The two are hesitant at first, and then decide to work through the Europe Talks questions one-by-one. Gutmann had printed them out prior to their discussion and she pulls a piece of paper out of her bag and unfolds it.

"Would you exchange your national passport for a European one?" was one of the first questions listed.

"I answered: No," Hepner begins.

"I answered: Yes," says Gutmann.

The Czech man says that he sees it primarily as a logistical problem. "Imagine that I am overseas and something happens. I call the EU Embassy and I hear: 'Bonjour, Monsieur!' What do I do then?"

"I actually didn't see the question from that perspective," the German woman says. "My first thought was: Why not? I'm European ..."

"Are you more European or more German?"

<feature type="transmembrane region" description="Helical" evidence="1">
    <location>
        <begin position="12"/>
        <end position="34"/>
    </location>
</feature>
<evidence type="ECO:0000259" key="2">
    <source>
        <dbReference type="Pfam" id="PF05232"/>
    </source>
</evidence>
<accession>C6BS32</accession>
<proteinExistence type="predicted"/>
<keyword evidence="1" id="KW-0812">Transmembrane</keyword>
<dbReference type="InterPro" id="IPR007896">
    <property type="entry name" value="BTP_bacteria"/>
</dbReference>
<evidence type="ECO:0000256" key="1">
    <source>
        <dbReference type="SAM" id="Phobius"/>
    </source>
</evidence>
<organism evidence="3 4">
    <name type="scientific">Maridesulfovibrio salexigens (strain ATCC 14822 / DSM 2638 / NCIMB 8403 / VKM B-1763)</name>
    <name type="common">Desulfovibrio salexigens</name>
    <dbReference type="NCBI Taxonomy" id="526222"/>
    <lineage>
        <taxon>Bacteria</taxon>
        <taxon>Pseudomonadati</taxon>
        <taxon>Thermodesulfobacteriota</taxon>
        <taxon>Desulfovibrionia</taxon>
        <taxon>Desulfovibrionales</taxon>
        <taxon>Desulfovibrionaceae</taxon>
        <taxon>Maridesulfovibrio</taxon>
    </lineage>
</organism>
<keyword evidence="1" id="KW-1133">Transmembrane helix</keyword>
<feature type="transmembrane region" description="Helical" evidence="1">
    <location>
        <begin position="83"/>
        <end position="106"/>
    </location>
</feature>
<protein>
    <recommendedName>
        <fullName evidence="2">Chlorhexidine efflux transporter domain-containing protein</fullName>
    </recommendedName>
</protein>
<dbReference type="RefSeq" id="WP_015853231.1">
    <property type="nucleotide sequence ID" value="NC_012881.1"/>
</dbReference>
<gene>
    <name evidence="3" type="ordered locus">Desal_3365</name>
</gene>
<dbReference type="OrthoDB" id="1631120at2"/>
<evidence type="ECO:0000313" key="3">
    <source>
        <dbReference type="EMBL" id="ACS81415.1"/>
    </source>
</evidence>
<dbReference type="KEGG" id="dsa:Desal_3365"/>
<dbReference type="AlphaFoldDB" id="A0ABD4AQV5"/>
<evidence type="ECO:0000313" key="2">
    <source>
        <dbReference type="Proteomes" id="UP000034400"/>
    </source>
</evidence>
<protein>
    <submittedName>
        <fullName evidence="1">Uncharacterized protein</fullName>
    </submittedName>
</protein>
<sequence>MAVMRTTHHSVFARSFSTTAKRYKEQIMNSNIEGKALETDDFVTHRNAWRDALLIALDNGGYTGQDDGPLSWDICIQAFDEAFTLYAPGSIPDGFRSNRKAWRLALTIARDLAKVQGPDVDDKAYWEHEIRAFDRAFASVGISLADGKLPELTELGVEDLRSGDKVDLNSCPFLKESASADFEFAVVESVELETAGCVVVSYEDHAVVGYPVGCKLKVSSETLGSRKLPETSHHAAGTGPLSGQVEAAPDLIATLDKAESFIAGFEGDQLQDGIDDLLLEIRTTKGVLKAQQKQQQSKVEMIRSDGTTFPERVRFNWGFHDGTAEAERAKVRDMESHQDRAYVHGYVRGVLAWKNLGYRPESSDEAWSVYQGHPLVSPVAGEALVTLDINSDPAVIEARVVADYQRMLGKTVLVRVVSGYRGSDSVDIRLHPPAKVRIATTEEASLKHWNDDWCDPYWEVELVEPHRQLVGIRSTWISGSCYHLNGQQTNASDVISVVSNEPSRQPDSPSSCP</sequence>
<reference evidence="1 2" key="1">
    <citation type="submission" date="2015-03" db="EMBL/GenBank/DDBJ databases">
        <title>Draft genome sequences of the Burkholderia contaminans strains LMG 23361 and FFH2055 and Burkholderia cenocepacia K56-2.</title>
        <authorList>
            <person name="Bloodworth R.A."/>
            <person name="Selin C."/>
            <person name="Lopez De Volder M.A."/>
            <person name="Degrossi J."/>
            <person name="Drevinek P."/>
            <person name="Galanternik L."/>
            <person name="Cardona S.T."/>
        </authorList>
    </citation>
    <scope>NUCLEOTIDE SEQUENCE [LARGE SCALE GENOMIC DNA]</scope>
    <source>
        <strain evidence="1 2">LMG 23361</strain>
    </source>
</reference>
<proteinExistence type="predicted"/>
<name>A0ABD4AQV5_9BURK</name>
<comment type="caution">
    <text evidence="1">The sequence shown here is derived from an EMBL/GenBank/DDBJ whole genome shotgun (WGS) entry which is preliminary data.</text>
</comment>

"I'm both," she replies, and at almost the same time he answers too: "I'm b ..." He stops short.

"Oh, okay."

She tells him that she views the passport idea as a nice symbol.

"The idea is a good one, but implementing it would be extremely complicated," he answers.

Promising views: Gutmann and Hepner met in a palace hotel above the town of Ústí nad Labem. © Nadja Wohlleben für ZEIT ONLINE

Ultimately, they agree that a common EU passport isn't exactly the most pressing problem facing Europe. And Gutmann is pleased that they are essentially of the same opinion.

She also ends up being pleasantly surprised when it comes to the second issue to be discussed. When answering the questions on the internet, Hepner had indicated that he didn't believe that the EU made the lives of its citizens better. Now, though, he says: "Fundamentally, yes."

"Aha," Gutmann responds.

They discuss the advantages that come with EU-wide standards for medical drugs and agree that the EU directive cancelling roaming fees within the bloc is a good thing. They also briefly address the 2017 Nutella crisis – which focused on accusations that the spread's manufacturer used lower quality ingredients in the product in Eastern European markets – but then quickly move on because neither of them eats Nutella.